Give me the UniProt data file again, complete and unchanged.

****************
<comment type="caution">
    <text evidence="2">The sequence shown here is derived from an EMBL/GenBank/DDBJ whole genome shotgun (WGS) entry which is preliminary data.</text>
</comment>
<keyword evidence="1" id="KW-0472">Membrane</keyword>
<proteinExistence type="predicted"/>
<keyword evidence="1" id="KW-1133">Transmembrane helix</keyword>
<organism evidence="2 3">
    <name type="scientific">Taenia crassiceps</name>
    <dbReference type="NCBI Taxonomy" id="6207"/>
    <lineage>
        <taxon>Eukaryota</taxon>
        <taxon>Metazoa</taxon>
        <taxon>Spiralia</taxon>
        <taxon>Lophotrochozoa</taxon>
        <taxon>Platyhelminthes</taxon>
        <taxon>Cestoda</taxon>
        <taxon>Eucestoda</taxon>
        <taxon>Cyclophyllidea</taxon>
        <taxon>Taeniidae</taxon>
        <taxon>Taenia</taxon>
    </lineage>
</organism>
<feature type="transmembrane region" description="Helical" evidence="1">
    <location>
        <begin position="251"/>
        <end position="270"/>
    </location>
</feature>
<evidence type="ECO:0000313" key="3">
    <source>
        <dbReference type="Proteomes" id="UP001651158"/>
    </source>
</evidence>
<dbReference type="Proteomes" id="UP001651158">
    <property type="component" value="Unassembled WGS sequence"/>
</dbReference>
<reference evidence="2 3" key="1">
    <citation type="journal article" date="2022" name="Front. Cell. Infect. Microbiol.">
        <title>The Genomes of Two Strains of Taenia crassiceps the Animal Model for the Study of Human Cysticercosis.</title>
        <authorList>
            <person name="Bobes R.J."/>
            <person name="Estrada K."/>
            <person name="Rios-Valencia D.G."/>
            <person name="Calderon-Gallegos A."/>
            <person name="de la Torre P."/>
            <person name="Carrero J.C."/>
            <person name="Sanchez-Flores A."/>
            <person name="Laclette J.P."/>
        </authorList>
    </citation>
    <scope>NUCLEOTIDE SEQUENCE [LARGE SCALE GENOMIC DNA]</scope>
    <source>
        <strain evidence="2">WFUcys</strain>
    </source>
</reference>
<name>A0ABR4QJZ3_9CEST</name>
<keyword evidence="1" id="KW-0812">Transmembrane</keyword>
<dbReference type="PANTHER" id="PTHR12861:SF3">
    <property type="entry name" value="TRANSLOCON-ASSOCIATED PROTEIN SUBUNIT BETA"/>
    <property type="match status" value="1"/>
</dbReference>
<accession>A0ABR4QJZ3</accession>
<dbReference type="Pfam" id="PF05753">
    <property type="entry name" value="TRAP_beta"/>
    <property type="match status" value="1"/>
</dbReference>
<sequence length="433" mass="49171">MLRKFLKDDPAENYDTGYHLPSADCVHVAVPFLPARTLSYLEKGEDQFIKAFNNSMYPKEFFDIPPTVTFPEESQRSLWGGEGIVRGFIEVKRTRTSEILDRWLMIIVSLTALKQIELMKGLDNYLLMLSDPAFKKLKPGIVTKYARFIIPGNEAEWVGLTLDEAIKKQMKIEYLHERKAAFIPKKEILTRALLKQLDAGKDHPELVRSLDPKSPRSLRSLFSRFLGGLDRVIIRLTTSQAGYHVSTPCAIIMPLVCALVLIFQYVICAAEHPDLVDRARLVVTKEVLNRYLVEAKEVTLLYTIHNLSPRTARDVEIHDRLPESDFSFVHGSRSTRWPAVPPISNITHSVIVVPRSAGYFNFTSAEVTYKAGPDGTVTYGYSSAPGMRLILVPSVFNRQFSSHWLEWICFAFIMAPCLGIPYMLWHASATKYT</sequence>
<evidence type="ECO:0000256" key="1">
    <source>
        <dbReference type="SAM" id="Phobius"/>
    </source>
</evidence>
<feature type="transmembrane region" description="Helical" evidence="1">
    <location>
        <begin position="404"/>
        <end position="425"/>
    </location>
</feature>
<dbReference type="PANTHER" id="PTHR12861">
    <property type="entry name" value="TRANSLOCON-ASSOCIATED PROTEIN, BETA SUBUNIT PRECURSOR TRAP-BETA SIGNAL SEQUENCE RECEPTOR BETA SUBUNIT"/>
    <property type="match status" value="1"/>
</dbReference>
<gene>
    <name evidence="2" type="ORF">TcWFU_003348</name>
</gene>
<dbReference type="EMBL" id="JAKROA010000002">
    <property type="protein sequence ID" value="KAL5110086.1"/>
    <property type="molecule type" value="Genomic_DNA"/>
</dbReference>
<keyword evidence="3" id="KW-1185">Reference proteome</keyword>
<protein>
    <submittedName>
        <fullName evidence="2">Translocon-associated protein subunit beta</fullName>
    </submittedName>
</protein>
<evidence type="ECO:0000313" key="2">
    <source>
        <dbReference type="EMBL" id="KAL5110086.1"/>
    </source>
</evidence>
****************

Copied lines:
<comment type="caution">
    <text evidence="2">The sequence shown here is derived from an EMBL/GenBank/DDBJ whole genome shotgun (WGS) entry which is preliminary data.</text>
</comment>
<keyword evidence="1" id="KW-0472">Membrane</keyword>
<proteinExistence type="predicted"/>
<keyword evidence="1" id="KW-1133">Transmembrane helix</keyword>
<organism evidence="2 3">
    <name type="scientific">Taenia crassiceps</name>
    <dbReference type="NCBI Taxonomy" id="6207"/>
    <lineage>
        <taxon>Eukaryota</taxon>
        <taxon>Metazoa</taxon>
        <taxon>Spiralia</taxon>
        <taxon>Lophotrochozoa</taxon>
        <taxon>Platyhelminthes</taxon>
        <taxon>Cestoda</taxon>
        <taxon>Eucestoda</taxon>
        <taxon>Cyclophyllidea</taxon>
        <taxon>Taeniidae</taxon>
        <taxon>Taenia</taxon>
    </lineage>
</organism>
<feature type="transmembrane region" description="Helical" evidence="1">
    <location>
        <begin position="251"/>
        <end position="270"/>
    </location>
</feature>
<evidence type="ECO:0000313" key="3">
    <source>
        <dbReference type="Proteomes" id="UP001651158"/>
    </source>
</evidence>
<dbReference type="Proteomes" id="UP001651158">
    <property type="component" value="Unassembled WGS sequence"/>
</dbReference>
<reference evidence="2 3" key="1">
    <citation type="journal article" date="2022" name="Front. Cell. Infect. Microbiol.">
        <title>The Genomes of Two Strains of Taenia crassiceps the Animal Model for the Study of Human Cysticercosis.</title>
        <authorList>
            <person name="Bobes R.J."/>
            <person name="Estrada K."/>
            <person name="Rios-Valencia D.G."/>
            <person name="Calderon-Gallegos A."/>
            <person name="de la Torre P."/>
            <person name="Carrero J.C."/>
            <person name="Sanchez-Flores A."/>
            <person name="Laclette J.P."/>
        </authorList>
    </citation>
    <scope>NUCLEOTIDE SEQUENCE [LARGE SCALE GENOMIC DNA]</scope>
    <source>
        <strain evidence="2">WFUcys</strain>
    </source>
</reference>
<name>A0ABR4QJZ3_9CEST</name>
<keyword evidence="1" id="KW-0812">Transmembrane</keyword>
<dbReference type="PANTHER" id="PTHR12861:SF3">
    <property type="entry name" value="TRANSLOCON-ASSOCIATED PROTEIN SUBUNIT BETA"/>
    <property type="match status" value="1"/>
</dbReference>
<accession>A0ABR4QJZ3</accession>
<dbReference type="Pfam" id="PF05753">
    <property type="entry name" value="TRAP_beta"/>
    <property type="match status" value="1"/>
</dbReference>
<sequence length="433" mass="49171">MLRKFLKDDPAENYDTGYHLPSADCVHVAVPFLPARTLSYLEKGEDQFIKAFNNSMYPKEFFDIPPTVTFPEESQRSLWGGEGIVRGFIEVKRTRTSEILDRWLMIIVSLTALKQIELMKGLDNYLLMLSDPAFKKLKPGIVTKYARFIIPGNEAEWVGLTLDEAIKKQMKIEYLHERKAAFIPKKEILTRALLKQLDAGKDHPELVRSLDPKSPRSLRSLFSRFLGGLDRVIIRLTTSQAGYHVSTPCAIIMPLVCALVLIFQYVICAAEHPDLVDRARLVVTKEVLNRYLVEAKEVTLLYTIHNLSPRTARDVEIHDRLPESDFSFVHGSRSTRWPAVPPISNITHSVIVVPRSAGYFNFTSAEVTYKAGPDGTVTYGYSSAPGMRLILVPSVFNRQFSSHWLEWICFAFIMAPCLGIPYMLWHASATKYT</sequence>
<evidence type="ECO:0000256" key="1">
    <source>
        <dbReference type="SAM" id="Phobius"/>
    </source>
</evidence>
<feature type="transmembrane region" description="Helical" evidence="1">
    <location>
        <begin position="404"/>
        <end position="425"/>
    </location>
</feature>
<dbReference type="PANTHER" id="PTHR12861">
    <property type="entry name" value="TRANSLOCON-ASSOCIATED PROTEIN, BETA SUBUNIT PRECURSOR TRAP-BETA SIGNAL SEQUENCE RECEPTOR BETA SUBUNIT"/>
    <property type="match status" value="1"/>
</dbReference>
<gene>
    <name evidence="2" type="ORF">TcWFU_003348</name>
</gene>
<dbReference type="EMBL" id="JAKROA010000002">
    <property type="protein sequence ID" value="KAL5110086.1"/>
    <property type="molecule type" value="Genomic_DNA"/>
</dbReference>
<keyword evidence="3" id="KW-1185">Reference proteome</keyword>
<protein>
    <submittedName>
        <fullName evidence="2">Translocon-associated protein subunit beta</fullName>
    </submittedName>
</protein>
<evidence type="ECO:0000313" key="2">
    <source>
        <dbReference type="EMBL" id="KAL5110086.1"/>
    </source>
</evidence>